Since the dawn of clinical and diagnostic microbiology, several demonstrative studies and scientific hypothesis have attempted to disclose various allied and distinct facets of diseases that are detrimental to humans and TB is one among those diseases that has been extensively studied and has been an issue of serious concern leading to severe consequence. Tuberculosis has also been deeply studied in accordance to another life threatening manifestation called HIV infection which leads to AIDS. Studies have reported the severity of tuberculosis among HIV positive people [28]. Studies have revealed a staggering estimate of about 14 million people globally with HIV and TB infection which remains one of the leading reasons for increased death rate among the infected individuals [29]. According to the World Health organization (WHO), estimates of an increase in HIV up to 20 folds have been disclosed in HIV affected areas [30]. Global estimates of TB patients co infected with HIV have been demonstrated by several researchers and it has been substantiated that 1.1 million were positive for HIV out of 8.7 million with TB which accounts to 13% of occurrence in people already diagnosed with TB [30]. The increased prevalence of vigorous TB among HIV positive individuals has been attributed to enhanced reactivation of dormant TB and elevated levels of susceptibility to the diseases among people due to the fact that TB and HIV will impede the immune levels in the infected individuals [31]. On a global scale, the scientific community has validated Tuberculosis (TB) and human immunodeficiency virus (HIV) as the 2 leading causes of infectious disease-associated mortality worldwide through their scientific demonstrations.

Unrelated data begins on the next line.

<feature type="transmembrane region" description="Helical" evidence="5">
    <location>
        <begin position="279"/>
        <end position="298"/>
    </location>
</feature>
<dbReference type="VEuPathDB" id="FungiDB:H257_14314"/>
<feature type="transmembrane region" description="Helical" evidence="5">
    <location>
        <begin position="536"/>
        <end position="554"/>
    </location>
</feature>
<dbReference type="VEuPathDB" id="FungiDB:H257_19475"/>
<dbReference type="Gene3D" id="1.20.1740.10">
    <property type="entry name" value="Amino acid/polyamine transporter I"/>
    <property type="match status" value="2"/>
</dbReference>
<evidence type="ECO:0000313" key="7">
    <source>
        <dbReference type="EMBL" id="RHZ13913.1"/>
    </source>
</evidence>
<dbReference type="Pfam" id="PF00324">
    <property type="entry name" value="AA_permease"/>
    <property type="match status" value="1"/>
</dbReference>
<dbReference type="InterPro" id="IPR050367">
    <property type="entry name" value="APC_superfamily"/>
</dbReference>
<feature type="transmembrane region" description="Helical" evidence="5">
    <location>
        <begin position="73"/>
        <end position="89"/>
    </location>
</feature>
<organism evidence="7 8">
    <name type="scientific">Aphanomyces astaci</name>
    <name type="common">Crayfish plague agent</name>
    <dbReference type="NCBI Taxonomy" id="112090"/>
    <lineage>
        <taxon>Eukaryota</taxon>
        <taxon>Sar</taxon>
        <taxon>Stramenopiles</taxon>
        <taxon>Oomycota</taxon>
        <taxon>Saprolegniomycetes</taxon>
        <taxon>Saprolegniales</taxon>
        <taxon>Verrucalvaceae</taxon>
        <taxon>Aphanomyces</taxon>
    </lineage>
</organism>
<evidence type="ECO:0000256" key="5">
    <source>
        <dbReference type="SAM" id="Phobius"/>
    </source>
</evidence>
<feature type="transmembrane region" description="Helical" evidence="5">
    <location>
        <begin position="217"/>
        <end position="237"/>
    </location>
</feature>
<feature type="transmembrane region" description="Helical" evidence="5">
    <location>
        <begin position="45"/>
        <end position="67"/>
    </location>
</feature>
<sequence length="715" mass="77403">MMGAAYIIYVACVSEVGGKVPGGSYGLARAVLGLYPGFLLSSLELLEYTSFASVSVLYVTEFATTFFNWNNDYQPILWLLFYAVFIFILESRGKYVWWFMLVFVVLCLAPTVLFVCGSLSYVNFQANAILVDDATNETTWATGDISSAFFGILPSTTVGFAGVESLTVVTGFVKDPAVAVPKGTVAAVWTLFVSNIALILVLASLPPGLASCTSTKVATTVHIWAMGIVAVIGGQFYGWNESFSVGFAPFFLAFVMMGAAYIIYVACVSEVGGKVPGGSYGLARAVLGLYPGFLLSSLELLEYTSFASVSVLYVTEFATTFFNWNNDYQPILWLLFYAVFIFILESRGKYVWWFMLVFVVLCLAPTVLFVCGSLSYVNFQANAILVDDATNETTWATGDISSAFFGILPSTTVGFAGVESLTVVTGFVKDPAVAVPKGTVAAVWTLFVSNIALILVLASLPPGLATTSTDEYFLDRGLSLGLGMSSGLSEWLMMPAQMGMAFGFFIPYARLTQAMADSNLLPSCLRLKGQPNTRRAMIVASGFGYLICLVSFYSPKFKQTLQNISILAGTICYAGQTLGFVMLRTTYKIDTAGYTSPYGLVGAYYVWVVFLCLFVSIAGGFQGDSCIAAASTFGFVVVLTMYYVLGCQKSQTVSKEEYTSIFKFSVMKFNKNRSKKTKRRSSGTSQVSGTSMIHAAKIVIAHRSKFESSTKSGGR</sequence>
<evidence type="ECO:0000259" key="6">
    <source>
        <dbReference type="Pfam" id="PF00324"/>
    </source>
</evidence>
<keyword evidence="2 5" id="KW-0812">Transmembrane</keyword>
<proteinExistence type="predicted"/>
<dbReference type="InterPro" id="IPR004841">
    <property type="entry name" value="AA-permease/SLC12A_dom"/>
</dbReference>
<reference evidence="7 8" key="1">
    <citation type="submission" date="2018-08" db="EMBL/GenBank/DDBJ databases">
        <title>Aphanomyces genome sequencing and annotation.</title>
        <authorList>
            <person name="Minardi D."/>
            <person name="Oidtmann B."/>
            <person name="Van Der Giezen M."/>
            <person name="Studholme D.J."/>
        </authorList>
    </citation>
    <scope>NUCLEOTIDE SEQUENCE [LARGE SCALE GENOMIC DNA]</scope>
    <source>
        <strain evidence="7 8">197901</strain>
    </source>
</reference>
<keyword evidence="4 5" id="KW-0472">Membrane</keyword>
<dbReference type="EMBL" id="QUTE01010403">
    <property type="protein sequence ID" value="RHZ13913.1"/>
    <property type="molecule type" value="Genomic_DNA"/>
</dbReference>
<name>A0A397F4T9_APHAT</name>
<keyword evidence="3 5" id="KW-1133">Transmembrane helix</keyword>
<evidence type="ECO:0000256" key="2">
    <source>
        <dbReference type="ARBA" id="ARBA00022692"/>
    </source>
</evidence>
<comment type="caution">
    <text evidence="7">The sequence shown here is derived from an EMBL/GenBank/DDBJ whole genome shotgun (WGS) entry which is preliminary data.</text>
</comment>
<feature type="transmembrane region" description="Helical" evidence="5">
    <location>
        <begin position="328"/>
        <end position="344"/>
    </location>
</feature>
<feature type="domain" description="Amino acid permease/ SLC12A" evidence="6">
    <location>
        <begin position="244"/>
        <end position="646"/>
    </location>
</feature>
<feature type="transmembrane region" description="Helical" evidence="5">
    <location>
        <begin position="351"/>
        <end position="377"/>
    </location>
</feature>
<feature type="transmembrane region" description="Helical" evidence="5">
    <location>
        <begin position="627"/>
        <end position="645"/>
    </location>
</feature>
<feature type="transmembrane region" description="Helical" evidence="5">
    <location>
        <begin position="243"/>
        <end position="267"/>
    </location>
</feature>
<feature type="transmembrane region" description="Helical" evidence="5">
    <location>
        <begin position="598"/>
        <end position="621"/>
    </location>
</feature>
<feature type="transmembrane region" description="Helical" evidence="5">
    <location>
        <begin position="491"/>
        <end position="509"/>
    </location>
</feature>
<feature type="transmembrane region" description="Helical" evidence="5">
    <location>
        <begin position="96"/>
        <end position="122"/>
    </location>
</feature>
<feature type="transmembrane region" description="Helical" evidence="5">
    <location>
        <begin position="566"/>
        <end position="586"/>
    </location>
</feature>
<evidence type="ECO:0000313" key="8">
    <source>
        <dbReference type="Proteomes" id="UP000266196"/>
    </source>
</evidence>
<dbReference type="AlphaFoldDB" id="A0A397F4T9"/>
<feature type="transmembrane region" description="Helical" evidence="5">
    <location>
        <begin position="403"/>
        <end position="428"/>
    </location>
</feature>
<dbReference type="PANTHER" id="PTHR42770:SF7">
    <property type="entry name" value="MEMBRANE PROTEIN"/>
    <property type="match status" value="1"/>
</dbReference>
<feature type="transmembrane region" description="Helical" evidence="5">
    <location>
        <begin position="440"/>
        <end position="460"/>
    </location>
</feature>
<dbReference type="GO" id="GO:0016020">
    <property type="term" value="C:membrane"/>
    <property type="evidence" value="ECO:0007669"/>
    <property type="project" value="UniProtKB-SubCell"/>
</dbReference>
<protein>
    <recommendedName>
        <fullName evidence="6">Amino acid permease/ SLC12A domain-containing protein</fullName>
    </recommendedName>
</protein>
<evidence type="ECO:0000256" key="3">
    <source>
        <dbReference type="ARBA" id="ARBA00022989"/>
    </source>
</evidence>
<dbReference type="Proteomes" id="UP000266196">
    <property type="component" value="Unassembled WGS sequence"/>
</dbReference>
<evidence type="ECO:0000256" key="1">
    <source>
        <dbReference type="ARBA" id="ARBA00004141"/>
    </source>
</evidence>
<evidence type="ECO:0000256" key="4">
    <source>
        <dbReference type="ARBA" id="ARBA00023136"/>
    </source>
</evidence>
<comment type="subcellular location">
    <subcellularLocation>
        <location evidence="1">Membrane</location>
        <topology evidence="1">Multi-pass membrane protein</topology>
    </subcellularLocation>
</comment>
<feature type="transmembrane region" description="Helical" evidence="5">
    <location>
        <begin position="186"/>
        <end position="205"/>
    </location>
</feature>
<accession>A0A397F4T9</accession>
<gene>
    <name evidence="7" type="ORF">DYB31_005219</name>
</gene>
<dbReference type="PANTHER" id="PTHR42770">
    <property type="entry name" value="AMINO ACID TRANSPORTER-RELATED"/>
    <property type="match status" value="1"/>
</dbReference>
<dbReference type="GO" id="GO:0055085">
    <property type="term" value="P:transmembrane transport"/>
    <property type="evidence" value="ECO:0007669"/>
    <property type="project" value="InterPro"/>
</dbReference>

It is indeed a fact that TB and HIV are inseparably bound since the global declaration of HIV as an epidemic. The collaborative impact as a consequence of TB and HIV in an individual ranging from pathogenesis to epidemiological profile leads to a variety of clinical manifestations. The extent of disease profile and degree of pathogenesis reflects upon the intensity of treatment and measures for prevention. According to certain research studies, eight million new cases of active TB have been registered on a global scale which is quite high when compared to the scenario that was existing in the past [32]. Joint United Nations Program on HIV/AIDS (UNAIDS) has revealed a staggering estimate of 2-3 million positive cases for TB leading to death. However, in comparison to HIV which is a more recent pathogen, it is estimated that about 40 million people have been diagnosed with HIV and AIDS infection [32]. Over the last few decades, TB and HIV/AIDS have been labeled as global pandemics and they are gaining pace from the context of their prevalence. However, the prevalence of these diseases among people in a geographical location strictly depends on the dominance of perpetrators responsible for causing these conditions. Several studies and demonstrative experiments have related the preponderance of Mycobacterium and the prevalence of the disease. In developed and industrialized countries, the rate of TB and HIV was less when compared to other developing or under developed nations and the number of individuals with confirmed HIV increased in back trodden areas due to lack of proper awareness and appropriate preventive requisites. Some researchers have focused on the available resources and its prominence as a facet in the onset of the disease. Countries with limited resources and lack of sufficient supply of essential relevant have been the most affected as a consequence of TB and HIV. Those countries with high prevalence of Mycobacterium have revealed an increase in the incidence of TB and HIV [33]. The positive cases for TB in countries with lack of appropriate resources has increased to about 5 to 10 folds and the prevalence of HIV in individuals with TB has exceeded to 80% [34].